RALEIGH, N.C. — Lawyers for Democratic incumbent Britt Cobb and his Republican challenger, Steve Troxler, appeared in court Thursday to discuss January's special election to decide who will be the new state Agriculture commissioner.
The special election was called for after a voting machine malfunctioned in Carteret County, losing more than 4,400 votes.
Workers for both agriculture commissioner hopefuls are back in Carteret County Thursday looking for votes even though each campaign is appealing the special election.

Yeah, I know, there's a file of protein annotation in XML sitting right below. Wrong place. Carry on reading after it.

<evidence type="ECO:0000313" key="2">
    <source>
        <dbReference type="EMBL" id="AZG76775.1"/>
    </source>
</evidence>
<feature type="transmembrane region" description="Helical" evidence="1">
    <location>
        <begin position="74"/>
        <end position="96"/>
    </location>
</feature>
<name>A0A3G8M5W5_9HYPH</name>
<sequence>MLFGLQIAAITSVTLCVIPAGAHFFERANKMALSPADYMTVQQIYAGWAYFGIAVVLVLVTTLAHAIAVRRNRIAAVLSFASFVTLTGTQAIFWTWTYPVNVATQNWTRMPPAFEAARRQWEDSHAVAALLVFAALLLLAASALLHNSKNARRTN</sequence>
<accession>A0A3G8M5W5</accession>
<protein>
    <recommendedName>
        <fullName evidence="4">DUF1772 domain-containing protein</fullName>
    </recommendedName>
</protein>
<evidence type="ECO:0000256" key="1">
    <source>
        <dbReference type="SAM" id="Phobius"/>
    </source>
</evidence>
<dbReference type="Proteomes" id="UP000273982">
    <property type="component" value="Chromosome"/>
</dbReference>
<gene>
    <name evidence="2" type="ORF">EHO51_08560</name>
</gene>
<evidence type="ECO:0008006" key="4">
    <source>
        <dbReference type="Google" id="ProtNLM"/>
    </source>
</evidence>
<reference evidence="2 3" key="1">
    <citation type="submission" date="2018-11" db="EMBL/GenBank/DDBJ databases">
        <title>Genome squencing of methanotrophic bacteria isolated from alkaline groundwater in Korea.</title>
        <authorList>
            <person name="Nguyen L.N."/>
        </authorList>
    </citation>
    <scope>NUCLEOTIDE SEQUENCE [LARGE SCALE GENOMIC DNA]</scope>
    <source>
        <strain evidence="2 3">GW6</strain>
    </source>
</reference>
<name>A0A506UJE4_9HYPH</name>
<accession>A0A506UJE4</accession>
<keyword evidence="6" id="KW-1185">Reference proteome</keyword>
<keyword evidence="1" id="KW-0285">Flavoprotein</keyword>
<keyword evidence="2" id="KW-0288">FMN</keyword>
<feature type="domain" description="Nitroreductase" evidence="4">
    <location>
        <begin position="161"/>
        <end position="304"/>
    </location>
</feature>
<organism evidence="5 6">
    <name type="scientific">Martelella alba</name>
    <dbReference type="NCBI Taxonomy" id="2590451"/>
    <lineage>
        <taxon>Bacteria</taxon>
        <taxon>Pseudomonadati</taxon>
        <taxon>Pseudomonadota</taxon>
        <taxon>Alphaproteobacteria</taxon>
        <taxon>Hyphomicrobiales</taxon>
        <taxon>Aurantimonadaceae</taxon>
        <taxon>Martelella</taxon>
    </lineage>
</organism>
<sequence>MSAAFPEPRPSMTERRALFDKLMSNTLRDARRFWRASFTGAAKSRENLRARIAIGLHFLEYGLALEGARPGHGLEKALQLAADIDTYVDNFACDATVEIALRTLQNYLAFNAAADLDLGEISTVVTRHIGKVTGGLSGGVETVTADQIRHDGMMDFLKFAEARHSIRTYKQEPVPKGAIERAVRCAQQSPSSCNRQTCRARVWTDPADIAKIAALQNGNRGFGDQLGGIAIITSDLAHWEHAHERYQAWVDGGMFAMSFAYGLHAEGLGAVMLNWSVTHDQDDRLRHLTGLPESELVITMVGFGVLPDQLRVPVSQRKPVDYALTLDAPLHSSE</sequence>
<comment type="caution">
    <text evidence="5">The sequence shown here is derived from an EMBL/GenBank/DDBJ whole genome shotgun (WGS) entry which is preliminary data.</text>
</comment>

Cobb argues military servicemen and women overseas and other absentee voters will be unfairly excluded. Plus, the one-stop voting period will not be allowed. Cobb has called for a statewide election.
Troxler, who holds a narrow lead in the race, contends the Carteret special election should be restricted only to the people whose votes were lost on Election Day.
A special election may favor Troxler because Carteret County is predominately Republican. Wake County Superior Court Judge Henry Hight hopes to have a ruling by Friday.
The judge also heard another election challenge. Bill Fletcher, who lost his bid to become superintendent of Public Instruction to June Atkinson, continues to challenge the legality of thousands of provisional ballots.